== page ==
John Steinbeck is one of the most popular and powerful novelists in American history. This impressive reputation only precedes his name due to the realism and universal themes captivated in his writings. Steinbeck’s works appeal to the everyday person because he was inspired by experiences in his life that are so commonly occurring in American culture. John was born in 1902 in Salinas Valley, California (Reuben). This later became the location for many of his books and short stories. He was the third child of four in his middle-class, close-knit family. Expressing his interest in literature at an early age, Steinbeck became associate editor of his high school newspaper. He also wrote many articles and short stories for the paper, which then transpired later into him writing for his college newspaper, The Stanford Spectator (Reuben).
It was told that he once remarked to another student, “You know, I write the purest English of anyone in the world” (McCarthy 8).
While at Stanford, Steinbeck studied English yet he never earned an actual degree. After he dropped out, John began worked various ordinary jobs: factory worker, millworker, ranch hand (Reuben). This portion of his life consisted of traveling and pursuing his dream of becoming a writer. With his travels came his stories, and they were often tales about life on the road and the people that Steinbeck met, sometimes facts and sometimes fiction. Without a degree or a white-collar job Steinbeck learned life the hard way like most Americans in this time. In retrospect, his raw personal experiences most likely helped him the most in connecting with so many readers nationwide. His restless self found enjoyment in his adventures and relaying them into words was his talent.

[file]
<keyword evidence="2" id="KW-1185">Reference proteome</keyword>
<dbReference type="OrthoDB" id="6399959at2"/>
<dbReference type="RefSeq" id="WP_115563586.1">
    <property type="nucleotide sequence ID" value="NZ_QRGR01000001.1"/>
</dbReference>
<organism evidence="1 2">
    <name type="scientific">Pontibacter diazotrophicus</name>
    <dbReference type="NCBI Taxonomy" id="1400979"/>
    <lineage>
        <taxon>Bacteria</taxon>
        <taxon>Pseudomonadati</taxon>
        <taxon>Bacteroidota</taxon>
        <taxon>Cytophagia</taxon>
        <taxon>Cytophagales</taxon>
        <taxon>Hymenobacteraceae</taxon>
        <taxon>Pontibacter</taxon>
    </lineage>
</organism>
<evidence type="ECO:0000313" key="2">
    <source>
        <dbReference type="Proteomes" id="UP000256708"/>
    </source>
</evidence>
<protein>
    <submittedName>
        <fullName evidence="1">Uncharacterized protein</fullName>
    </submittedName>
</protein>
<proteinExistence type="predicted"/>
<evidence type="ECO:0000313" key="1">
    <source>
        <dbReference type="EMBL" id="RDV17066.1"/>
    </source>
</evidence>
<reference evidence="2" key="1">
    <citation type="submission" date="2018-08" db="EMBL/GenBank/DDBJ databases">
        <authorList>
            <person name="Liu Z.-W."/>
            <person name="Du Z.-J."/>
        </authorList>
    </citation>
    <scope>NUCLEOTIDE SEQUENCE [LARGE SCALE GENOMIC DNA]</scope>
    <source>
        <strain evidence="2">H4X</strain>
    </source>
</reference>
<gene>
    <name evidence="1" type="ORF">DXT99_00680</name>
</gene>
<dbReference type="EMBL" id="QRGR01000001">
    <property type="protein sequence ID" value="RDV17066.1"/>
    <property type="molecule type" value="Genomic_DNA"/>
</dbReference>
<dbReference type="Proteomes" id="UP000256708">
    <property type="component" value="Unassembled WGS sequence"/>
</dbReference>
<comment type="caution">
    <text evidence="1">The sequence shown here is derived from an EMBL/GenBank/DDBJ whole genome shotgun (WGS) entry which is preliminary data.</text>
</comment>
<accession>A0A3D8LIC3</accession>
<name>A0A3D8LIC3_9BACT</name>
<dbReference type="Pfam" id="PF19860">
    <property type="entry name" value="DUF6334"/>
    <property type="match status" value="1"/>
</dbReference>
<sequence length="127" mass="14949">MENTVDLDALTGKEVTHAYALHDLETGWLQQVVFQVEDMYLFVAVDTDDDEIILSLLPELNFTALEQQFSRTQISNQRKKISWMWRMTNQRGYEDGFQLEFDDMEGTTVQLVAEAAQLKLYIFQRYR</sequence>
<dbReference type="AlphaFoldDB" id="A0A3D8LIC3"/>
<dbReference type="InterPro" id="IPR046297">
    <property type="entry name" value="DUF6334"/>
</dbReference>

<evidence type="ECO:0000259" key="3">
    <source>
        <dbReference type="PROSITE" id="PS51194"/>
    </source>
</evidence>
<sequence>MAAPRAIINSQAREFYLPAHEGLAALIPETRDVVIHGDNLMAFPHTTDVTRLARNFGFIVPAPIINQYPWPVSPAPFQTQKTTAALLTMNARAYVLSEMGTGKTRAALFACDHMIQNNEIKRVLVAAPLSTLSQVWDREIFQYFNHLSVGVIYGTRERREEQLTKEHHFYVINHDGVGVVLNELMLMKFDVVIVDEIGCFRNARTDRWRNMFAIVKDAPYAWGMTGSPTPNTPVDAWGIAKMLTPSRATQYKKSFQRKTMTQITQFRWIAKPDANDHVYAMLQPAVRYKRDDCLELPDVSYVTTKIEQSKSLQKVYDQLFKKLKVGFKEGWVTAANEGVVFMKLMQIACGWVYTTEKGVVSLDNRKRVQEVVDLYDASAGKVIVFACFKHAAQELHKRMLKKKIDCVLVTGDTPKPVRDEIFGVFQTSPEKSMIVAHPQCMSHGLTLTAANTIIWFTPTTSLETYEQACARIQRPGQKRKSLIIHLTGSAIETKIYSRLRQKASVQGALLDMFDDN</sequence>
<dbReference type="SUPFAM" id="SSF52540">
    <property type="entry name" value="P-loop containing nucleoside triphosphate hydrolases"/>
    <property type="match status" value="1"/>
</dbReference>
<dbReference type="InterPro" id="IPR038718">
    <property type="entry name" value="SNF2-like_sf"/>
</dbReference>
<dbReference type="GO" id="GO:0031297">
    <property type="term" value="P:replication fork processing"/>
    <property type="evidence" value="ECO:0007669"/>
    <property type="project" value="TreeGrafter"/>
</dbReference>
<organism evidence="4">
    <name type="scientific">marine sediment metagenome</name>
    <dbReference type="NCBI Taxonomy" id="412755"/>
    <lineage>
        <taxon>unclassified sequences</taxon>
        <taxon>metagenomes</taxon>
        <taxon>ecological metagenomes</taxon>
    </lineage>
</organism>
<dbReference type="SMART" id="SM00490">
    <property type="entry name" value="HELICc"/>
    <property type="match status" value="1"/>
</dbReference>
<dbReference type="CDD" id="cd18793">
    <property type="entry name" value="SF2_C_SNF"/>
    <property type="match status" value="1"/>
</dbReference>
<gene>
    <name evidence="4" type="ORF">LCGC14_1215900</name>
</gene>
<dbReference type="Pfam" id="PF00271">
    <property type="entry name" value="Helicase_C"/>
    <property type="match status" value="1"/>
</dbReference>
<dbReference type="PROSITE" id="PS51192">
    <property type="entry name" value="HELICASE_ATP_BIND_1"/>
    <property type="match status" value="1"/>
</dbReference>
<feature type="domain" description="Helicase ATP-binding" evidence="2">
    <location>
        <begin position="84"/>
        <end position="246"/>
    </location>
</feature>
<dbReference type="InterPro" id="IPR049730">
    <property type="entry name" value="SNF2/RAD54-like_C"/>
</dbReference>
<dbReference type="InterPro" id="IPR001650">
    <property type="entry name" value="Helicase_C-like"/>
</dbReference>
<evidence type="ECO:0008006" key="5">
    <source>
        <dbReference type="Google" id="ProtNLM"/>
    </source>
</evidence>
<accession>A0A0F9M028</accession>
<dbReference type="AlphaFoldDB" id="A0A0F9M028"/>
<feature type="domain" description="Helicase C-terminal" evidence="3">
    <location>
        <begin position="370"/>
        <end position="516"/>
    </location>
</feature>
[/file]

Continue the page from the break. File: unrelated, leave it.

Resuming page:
In 1929, John Steinbeck published his first novel, Cup of Gold (Reuben). However it was not until Steinbeck was 33 that he gained financial independence through...